Five key learnings and habits from a 2:1 graduate

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Celine Henry, History and Politics Graduate, University of Hull

My university experience was an amazing journey with un-ending development and growth. Hopefully, these 5 key lessons/habits from what was an amazing experience will inspire someone.


1.Speak with your lecturers
Studying two disciplines was quite fulfilling, however the tricky part was the fact that both departments required different styles of essay formatting and methods of assessments. Half-way throughout my first year I began arranging meetings with my lecturers and I saw a massive improvement in my work as I took their advice and tips on board, especially on essay formatting as writing essays were a strong point. I am quite happy that I had the opportunity to do this earlier on in first year as by my final year I could explore different modes of writing as well as speak to a variety of academics just for help whether they were my supervisor or not. 

Caution: sometimes you may ask questions based on your or your lecturers interest that will incur a 10 minute answer. In an event of such a predicament make sure you have eaten prior to the meeting and timed the conversation in order to catch your bus back home!


2.Make friends with your course mates and build your adult network

Often my housemates would laugh at how I was never at home during the day. Whilst it was severe I can say that my times spent with course mates were absolute blessings. I cannot count how many times I realised I had learnt a theory or date wrong leading up to an exam, to which these were all resolved by course mates. Additionally, hanging out with my course mates boosted my confidence to make contributions in seminar and lecturers. Essentially, everyone is often shy but when we do become comfortable with each other that will propel great conversation and fulfilling learning. By doing this I realised that I was not in competition with any of my course mates but rather they had rather become a part of my ‘network’.  To have a dynamic reach of people from all over the United Kingdom and the world who were striving to make some kind of impact wherever they would find themselves was deeply inspiring and I saw this as a privilege.


3.Pray (or meditate)

I developed a habit of praying and journaling as regularly as I could; this helped massively when there was no one around. University can be a very lonely place despite the many support systems that may be available. I loved these moments because it helped me to also understand myself more. I finally understood what graduates meant by ‘uni is a place you learn about yourself’. It was I alone reflecting on my character and deeply thinking and planning my visions for the future as I was inspired. Praying helped me to calm down during the time I would worry about the future. You may not be deeply religious or necessarily have a faith, however I found these times crucially important and helpful than anything I attempted to enhance myself whilst at University.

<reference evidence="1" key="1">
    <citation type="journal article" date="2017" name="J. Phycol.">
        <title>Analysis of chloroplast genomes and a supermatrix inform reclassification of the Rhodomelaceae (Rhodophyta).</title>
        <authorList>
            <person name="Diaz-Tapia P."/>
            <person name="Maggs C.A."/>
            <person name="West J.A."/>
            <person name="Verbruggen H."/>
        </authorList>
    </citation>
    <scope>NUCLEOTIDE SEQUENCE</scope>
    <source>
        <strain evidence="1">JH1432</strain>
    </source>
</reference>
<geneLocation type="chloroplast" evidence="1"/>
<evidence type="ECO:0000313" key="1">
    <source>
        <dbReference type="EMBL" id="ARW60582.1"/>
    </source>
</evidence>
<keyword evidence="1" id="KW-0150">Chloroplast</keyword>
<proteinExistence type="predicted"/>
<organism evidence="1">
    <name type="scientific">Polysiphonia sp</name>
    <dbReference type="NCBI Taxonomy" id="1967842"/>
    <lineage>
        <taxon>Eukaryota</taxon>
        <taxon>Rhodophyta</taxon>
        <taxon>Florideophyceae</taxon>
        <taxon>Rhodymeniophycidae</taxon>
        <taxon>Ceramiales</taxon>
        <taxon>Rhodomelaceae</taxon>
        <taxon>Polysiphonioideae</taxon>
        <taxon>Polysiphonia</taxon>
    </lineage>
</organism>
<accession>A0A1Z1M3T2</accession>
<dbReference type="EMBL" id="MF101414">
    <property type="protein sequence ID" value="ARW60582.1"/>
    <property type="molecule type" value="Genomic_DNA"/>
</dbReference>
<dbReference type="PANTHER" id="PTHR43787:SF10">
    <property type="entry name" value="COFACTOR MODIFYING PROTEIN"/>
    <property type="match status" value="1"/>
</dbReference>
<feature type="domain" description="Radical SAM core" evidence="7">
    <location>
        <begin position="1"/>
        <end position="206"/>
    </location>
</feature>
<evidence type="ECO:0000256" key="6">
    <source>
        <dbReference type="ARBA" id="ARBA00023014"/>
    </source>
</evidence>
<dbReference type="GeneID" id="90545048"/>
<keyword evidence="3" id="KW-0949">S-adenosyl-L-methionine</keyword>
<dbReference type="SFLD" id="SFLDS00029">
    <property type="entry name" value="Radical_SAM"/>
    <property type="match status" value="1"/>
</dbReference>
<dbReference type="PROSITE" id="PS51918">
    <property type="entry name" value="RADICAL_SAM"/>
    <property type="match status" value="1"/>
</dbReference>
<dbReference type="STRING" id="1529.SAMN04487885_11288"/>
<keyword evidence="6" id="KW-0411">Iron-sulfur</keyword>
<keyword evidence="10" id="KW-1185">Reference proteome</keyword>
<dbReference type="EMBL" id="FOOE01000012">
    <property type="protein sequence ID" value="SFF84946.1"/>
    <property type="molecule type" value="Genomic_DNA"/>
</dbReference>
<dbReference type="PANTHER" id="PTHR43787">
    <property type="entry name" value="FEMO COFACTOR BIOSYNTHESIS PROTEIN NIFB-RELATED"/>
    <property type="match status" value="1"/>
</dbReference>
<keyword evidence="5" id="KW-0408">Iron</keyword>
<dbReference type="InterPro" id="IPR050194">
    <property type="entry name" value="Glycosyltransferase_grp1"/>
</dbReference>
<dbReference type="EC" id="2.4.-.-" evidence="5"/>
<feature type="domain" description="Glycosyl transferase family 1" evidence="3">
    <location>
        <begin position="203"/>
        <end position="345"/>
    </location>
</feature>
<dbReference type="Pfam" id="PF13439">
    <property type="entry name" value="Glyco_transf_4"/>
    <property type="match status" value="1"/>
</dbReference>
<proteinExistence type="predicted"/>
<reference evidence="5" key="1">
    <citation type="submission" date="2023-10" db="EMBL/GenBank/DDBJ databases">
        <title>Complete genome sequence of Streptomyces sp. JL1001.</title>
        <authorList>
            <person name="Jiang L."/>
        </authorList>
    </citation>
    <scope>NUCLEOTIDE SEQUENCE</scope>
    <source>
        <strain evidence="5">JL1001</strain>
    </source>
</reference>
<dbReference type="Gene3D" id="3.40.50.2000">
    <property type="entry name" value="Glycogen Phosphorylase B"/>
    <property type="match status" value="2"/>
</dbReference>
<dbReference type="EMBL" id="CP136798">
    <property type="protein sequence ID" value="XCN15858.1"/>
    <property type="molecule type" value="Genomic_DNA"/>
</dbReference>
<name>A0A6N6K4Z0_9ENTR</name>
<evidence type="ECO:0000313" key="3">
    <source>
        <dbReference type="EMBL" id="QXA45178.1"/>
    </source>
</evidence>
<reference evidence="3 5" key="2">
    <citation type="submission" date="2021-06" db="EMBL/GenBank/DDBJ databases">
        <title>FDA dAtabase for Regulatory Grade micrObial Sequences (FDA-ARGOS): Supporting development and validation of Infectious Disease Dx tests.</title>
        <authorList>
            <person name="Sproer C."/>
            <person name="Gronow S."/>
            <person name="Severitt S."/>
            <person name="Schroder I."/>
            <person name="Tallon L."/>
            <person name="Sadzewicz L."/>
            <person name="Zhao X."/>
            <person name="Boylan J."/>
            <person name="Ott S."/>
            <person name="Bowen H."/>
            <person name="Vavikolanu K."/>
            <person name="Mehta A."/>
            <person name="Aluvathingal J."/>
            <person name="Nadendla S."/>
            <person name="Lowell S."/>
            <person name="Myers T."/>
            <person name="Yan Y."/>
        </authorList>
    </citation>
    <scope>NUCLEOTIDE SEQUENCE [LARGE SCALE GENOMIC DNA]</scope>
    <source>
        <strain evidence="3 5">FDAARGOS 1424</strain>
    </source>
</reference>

4. Have a life inside and also outside of university

As a student, you are most likely not able to engage with the locals effectively besides when you popped into the local Lidl (the supermarket every student should make their best-friend!). I made the conscious decision to engage with the locals a little more by my second year which also an amazing experience. I was fortunate enough to be part of a church community, volunteered at museums along with many other activities which taught me a lot and fuelled a sense of independence in me. This independence boosted my confidence to attend talks and events on interesting topics as well as travel alone, which was my ultimate highlight.


5. Identify your educational weaknesses and make efforts to face them

I mentioned that writing essays were a strong point for me. On the other hand was my nemesis: exams. If I could ever meet the man who created this phenomenon I would do anything to beg him to rethink such a traumatizing experience. I do not usually suffer from anxiety attacks or any of that sorts, however throughout education taking exams had always been an uncomfortable experience. It was not until my final year that I realised that I needed to identify it as an academic weakness and seek help. It was a tough time for me, having to attend exam skills classes and revising whilst maintaining a level of calmness and belief in myself. However, I can say it was truly liberating knowing that I after facing this weakness there was candid help available.

Essentially, you are there for a certain amount of years that you will never get back. For some this may be your last hurdle with education – and that is why identifying your shortcomings with your learning is crucial in reaping the best you can. You are paying £9k + after all! Make your educational investment worth it and you won’t regret it.



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